The English-born Australian became an international pop star in the early 1970s, but she had very little acting experience when she was tapped to play the new girl in school, Sandy. Kleiser said that was never a concern: “Not really, because when you sing a song well, it’s really acting. If you sing a song well, you break it down into beats, each line has an action, and there’s an intention. It’s just like acting. … But I was worried about her being nervous. John and I got together and worked on really making her feel comfortable and calm and able to do her best work.”
It helped that the screenwriters rewrote the role of Sandy specifically to play off Newton-John’s nationality. She was no longer Sandy Dumbrowski (the characters in the original stage version were mostly Polish kids from Chicago), but Sandy Olsson from Down Under. “She couldn’t have done it if she had to play Sandy Dumbrowski, how the character was written,” Kleiser said. “That would not have been possible for Olivia at the time. That would not have worked.”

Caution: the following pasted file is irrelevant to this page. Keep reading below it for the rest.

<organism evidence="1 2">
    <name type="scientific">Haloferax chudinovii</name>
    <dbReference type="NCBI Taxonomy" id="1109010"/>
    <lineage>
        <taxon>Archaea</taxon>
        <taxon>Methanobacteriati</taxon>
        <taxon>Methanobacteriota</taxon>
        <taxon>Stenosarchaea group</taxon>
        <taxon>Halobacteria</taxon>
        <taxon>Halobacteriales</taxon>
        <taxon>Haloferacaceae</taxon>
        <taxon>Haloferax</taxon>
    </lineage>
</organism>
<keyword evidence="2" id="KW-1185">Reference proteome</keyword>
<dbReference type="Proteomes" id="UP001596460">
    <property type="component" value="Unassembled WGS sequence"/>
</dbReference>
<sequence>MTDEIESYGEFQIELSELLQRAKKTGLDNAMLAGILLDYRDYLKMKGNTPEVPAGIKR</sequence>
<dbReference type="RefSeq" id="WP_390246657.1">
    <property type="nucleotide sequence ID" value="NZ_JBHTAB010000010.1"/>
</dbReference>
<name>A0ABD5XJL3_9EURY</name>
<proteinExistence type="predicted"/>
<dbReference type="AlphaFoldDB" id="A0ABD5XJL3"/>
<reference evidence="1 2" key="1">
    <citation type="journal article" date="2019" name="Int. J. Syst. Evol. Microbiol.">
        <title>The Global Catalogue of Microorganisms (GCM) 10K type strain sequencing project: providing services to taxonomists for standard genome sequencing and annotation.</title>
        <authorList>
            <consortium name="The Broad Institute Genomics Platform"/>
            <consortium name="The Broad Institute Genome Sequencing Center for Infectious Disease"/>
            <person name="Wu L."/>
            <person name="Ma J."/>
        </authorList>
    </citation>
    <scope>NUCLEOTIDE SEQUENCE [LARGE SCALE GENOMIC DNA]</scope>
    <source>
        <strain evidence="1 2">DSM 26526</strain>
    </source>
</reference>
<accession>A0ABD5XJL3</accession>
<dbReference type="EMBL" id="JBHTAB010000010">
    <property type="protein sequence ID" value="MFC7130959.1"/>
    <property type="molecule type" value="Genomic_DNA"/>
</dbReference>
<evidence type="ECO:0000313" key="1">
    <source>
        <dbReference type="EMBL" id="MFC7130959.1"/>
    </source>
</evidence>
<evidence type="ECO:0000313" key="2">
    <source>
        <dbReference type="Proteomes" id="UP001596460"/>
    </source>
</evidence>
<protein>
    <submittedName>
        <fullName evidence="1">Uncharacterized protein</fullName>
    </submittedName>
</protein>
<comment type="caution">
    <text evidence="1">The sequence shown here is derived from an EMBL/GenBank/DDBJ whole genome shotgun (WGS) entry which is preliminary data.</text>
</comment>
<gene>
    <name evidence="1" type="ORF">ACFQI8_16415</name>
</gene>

Was Carrie Fisher almost cast as Sandy?
About a year before the Star Wars actress tragically passed away in 2016, reports circulated that she “almost” played Sandy in Grease. Those reports were highly exaggerated. Kleiser says he did take a quick look at Fisher, but there was never an audition or even a discussion.